04/15/2003 11:00PM

Juvenile sale brings record gross


LEXINGTON, Ky. - Keeneland's April 2-year-old sale produced a record gross and its second-highest average Tuesday, a sign that racehorse buyers are feeling confident about their chances to make money in purses.

The gross of $21,440,000 for 128 horses sold during the one-day sale breezed easily past 1999's previous record of $18,560,000 for 123 lots.

A $950,000 colt from the first crop of Menifee was the day's top lot. That was well below the sale-record $2 million set in 1999 for LaSalle Street, but it was high enough to illustrate the general strength of the Keeneland market. Bidding was strong at most levels, with sellers letting horses go for prices that ranged from $20,000 to $950,000. As a result, the buyback rate fell from last year's 43 percent to a relatively low 35 percent.

This year's average price was $167,500, second only to the 2002 record of $174,015. But median fell sharply, 23 percent, from $127,500 last year to $98,500 in 2003.

J. B. McKathan signed for the sale-topping Menifee colt, a son of the Carson City mare Pacific City.

Murray Smith sold the colt. Smith, a Florida-based pinhooker, had bought the Menifee colt for just $42,000 at Fasig-Tipton's July yearling sale last year. His resale at Keeneland was enough to make Smith the auction's leading seller by average price, with just one horse. Niall Brennan, agent, led all sellers by gross, with 13 sold for a total of $3,177,000 and an average of $244,384.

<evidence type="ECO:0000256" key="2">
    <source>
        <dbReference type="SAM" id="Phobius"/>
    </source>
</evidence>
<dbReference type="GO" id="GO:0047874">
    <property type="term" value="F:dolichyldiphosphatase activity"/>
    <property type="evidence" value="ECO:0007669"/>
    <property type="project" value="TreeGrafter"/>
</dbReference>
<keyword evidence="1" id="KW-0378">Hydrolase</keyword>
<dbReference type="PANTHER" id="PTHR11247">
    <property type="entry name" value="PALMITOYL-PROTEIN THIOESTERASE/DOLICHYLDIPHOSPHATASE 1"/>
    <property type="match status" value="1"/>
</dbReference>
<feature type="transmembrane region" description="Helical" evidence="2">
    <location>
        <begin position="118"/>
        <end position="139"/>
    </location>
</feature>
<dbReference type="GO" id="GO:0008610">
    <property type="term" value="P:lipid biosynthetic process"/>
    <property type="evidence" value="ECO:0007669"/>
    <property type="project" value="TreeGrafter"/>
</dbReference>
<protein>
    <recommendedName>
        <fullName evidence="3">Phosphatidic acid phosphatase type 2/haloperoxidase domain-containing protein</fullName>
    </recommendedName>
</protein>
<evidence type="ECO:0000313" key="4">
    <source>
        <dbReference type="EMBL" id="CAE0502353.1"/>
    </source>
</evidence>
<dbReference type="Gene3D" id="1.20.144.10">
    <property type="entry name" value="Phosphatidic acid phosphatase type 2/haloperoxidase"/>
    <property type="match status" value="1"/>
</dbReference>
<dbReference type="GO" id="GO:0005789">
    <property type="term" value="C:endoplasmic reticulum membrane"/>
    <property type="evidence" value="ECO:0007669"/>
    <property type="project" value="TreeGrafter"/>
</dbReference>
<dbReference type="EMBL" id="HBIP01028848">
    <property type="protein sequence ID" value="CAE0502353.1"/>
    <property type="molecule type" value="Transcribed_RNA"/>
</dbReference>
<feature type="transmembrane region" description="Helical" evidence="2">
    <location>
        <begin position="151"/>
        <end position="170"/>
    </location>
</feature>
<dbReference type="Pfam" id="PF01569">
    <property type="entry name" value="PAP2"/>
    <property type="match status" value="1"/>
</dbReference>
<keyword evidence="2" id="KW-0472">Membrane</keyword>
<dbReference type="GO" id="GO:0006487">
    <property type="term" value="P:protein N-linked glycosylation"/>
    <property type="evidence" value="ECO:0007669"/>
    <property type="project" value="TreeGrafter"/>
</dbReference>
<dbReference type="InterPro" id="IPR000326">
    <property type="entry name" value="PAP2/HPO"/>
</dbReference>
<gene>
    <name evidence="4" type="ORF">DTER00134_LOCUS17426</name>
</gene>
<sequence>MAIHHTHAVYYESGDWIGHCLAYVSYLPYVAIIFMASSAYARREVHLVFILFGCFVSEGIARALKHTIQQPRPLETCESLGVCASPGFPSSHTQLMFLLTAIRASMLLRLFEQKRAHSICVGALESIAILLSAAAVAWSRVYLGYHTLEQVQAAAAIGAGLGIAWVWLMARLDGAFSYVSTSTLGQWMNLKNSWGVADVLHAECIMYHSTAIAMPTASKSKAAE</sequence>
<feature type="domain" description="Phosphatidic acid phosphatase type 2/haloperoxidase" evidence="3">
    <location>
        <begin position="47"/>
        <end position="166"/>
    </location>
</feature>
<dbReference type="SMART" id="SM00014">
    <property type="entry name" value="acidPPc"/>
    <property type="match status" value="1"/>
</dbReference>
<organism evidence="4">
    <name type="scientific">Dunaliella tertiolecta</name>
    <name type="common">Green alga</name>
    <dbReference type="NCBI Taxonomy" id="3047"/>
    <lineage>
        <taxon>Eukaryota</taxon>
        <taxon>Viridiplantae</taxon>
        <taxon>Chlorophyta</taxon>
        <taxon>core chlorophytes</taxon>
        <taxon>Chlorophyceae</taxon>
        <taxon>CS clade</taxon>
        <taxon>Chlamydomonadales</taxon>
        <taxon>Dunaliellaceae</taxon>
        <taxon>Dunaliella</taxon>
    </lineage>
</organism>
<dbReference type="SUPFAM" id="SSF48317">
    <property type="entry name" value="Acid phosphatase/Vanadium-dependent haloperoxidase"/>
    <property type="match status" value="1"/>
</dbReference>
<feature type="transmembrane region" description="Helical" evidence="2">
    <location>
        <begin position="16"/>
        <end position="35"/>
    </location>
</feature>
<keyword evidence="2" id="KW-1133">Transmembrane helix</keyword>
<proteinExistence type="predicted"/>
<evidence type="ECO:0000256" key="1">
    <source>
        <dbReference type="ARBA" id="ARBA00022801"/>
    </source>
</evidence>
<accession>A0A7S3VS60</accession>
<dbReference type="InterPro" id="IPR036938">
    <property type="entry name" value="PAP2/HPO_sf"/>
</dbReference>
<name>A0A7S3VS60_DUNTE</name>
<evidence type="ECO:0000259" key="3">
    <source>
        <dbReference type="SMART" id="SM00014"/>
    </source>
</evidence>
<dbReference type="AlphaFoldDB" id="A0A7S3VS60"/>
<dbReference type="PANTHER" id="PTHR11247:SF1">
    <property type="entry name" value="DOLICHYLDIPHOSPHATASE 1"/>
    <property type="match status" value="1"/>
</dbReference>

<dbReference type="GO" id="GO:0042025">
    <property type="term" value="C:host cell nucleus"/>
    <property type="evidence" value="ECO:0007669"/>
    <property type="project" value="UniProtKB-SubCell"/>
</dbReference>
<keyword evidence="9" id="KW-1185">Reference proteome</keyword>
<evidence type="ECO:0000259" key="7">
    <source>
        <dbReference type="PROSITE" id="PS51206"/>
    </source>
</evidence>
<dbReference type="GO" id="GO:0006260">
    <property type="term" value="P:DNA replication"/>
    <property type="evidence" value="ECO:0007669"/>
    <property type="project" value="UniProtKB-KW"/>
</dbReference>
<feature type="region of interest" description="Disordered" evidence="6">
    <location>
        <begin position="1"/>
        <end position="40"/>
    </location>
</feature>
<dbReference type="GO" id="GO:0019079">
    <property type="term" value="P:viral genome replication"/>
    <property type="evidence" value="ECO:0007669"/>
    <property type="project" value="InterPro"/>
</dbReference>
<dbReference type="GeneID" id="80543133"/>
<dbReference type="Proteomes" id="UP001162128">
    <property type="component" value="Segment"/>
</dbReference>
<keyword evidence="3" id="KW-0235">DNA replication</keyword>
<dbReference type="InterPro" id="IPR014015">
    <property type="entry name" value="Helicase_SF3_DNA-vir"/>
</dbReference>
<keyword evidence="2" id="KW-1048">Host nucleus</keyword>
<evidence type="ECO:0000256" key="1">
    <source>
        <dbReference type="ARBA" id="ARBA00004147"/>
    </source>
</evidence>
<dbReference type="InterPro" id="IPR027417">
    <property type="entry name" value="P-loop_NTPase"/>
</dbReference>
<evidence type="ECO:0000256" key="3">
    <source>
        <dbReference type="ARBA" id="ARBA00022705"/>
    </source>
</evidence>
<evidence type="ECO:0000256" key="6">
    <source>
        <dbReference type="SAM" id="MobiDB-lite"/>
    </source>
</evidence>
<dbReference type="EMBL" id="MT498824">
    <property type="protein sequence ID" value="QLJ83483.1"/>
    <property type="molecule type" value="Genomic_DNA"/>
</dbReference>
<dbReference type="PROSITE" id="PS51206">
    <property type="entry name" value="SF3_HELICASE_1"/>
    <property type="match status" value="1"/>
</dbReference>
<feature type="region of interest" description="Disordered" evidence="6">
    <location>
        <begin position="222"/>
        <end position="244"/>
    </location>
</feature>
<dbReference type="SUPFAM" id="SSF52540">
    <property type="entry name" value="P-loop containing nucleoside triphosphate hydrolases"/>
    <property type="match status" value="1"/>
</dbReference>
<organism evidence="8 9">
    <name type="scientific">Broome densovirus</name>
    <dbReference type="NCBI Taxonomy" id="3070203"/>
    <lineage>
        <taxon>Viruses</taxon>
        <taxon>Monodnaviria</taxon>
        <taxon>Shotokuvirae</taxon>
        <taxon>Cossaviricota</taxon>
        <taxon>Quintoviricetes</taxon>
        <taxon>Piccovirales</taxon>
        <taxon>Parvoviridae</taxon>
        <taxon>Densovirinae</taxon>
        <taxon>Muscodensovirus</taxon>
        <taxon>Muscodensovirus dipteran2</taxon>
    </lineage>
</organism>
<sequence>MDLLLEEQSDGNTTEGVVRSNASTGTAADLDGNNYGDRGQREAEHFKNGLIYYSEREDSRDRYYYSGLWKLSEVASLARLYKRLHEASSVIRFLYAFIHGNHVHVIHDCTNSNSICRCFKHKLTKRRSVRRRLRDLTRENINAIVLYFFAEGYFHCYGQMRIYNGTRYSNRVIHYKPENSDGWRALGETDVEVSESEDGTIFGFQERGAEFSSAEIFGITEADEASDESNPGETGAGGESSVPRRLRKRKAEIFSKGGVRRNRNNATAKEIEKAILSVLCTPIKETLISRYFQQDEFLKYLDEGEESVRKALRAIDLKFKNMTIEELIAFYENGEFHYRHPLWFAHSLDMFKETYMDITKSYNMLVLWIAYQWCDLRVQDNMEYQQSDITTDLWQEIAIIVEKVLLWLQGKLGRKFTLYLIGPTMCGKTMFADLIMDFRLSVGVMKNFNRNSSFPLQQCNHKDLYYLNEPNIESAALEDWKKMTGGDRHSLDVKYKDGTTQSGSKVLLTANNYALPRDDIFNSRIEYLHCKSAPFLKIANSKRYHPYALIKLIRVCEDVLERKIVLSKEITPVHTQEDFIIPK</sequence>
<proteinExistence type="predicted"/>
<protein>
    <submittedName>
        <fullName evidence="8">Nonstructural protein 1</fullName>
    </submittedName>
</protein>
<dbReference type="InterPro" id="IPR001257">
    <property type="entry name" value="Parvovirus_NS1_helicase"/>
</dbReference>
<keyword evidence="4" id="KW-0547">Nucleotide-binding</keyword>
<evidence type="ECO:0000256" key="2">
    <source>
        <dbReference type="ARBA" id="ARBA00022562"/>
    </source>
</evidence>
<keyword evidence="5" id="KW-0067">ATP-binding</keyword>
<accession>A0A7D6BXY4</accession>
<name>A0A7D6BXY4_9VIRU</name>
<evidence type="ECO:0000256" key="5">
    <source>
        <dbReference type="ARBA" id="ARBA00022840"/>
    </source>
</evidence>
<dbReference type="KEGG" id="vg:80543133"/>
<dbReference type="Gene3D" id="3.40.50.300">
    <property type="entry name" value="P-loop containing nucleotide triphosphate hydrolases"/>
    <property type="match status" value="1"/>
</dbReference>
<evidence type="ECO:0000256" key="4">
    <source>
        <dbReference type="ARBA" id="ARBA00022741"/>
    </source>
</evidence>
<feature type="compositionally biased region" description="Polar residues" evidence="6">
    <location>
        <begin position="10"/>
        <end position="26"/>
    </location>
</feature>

Bob and Beverly Lewis, represented by trainer D. Wayne Lukas and agent John Moynihan, were the sale's leading buyers by gross expenditures. They took home four lots for $2,475,000, spending an average of $618,750 per horse to stock their powerful racing stable.

An $875,000 Unbridled's Song colt, the auction's second-highest price, was the Lewises' most expensive purchase. Bidding for the colt opened at $500,000, and in the long silence that followed, it looked like that bidder - trainer Bruce Headley - might actually get the colt on a single bid. But Moynihan and Lukas picked up the action and eventually got to sign the receipt.

"That $500,000 bid might have scared off some bidders, but it didn't scare us," Moynihan said later. "I was just letting everyone think about it for a minute. I wanted to see who else was going to play on this horse."

Becky Thomas's Sequel Bloodstock agency sold the Unbridled's Song colt, who is out of Belonging (by Exclusive Native) and is therefore a half-brother to popular sire Belong to Me. He was first offered at auction at the 2002 Keeneland September yearling sale, where he failed to reach his reserve at $240,000; Thomas picked him up a month later at Keeneland's now-defunct October yearling sale for $150,000.